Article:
“CEOs Unplugged” Panel
In a panel session moderated by Stephen Ubi, President & CEO of Advamed, the panelists, David Dvorak, President & CEO at Zimmer, Virginia Rybski, President, CEO, and Director at Regenesis, and Peer Schatz, Managing Director & CEO at QIAGEN, discussed some of the medical technology sector’s most critical issues with a great deal of initial focus on alternative sources of funding and cost containment in development, given the current paucity of VC funding.
Rybski shared that their company was cash positive but it required a lot of focus and instead of the VCs, they raised $15M over 10 years, from Angels. They are now looking into crowd funding opportunities. Also, if the product is for export then a company can get money from the Government to develop, said Rybski. According to Schatz, on the diagnostic side, even if there is clear value proposition, if the mechanism of reimbursement is not clear then it would be hard to get funding from any source. Dvorak shared that they contained costs through improving outcomes, helping hospitals better manage the inventory, and through better communication between the company, hospitals, and customers. “We have been more proactive at increasing operational efficiencies in all areas of our business”, said Dvorak. Rybski also shared that given the intense focus on cost containment, while they were not laying people off, they were also not hiring and not focusing on innovation but solely on sales.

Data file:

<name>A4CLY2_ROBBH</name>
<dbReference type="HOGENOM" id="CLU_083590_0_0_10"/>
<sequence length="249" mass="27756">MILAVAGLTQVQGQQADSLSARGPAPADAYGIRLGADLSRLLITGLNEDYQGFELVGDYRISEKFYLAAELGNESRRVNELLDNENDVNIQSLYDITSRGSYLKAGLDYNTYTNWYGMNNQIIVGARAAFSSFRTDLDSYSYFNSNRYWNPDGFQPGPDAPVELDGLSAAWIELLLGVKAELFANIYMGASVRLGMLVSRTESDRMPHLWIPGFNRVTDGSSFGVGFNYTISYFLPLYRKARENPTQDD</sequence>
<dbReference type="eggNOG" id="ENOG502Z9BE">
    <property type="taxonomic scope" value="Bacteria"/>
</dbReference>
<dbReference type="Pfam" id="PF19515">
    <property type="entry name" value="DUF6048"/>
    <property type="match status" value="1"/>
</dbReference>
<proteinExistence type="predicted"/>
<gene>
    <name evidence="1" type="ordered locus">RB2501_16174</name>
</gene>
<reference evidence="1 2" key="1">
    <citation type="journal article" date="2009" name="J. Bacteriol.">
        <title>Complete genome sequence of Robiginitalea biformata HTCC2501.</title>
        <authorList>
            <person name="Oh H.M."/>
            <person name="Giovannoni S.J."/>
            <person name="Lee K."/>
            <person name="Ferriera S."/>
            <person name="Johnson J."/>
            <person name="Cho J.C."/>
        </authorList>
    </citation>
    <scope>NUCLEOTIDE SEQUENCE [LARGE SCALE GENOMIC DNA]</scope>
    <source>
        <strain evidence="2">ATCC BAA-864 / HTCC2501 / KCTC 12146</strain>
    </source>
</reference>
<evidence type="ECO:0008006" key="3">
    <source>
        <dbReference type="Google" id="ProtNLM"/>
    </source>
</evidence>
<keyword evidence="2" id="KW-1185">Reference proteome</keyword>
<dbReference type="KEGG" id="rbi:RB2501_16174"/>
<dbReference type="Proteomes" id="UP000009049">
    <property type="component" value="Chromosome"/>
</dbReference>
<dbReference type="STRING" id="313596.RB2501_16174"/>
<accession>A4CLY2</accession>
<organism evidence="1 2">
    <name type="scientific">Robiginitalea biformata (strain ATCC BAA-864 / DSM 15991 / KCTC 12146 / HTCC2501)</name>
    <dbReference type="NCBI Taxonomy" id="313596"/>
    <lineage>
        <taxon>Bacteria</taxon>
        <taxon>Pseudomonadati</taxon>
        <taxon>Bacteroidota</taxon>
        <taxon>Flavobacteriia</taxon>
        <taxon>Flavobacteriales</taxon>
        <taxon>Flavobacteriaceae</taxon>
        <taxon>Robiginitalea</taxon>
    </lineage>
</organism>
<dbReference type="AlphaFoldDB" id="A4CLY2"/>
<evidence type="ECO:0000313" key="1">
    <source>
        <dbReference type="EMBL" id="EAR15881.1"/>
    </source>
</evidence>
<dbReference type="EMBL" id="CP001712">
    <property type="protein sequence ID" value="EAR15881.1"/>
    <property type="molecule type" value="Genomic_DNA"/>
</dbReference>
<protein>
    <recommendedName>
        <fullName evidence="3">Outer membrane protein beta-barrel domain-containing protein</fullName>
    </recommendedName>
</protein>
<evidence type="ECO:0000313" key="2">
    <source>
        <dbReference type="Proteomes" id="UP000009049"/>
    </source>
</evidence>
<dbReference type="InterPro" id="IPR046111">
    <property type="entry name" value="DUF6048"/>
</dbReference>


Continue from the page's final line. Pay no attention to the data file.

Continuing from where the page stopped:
The panelists discussed the importance of key partnerships as key source of information and sharing resources, to help navigate through the current challenges.
Bootstrapping: Bringing Medical Devices to Market with Limited Resources
Christian Haller, VP of Product Development at MPR Associates, moderated this panel and panelists included, Thom Rasche, Partner in Earlybird Ventures, Vicki Anastasi, Senior VP, Medical Devices at Aptiv Solutions and Ashley Wallin, VP of the Emerging Growth Company Council at AdvaMed.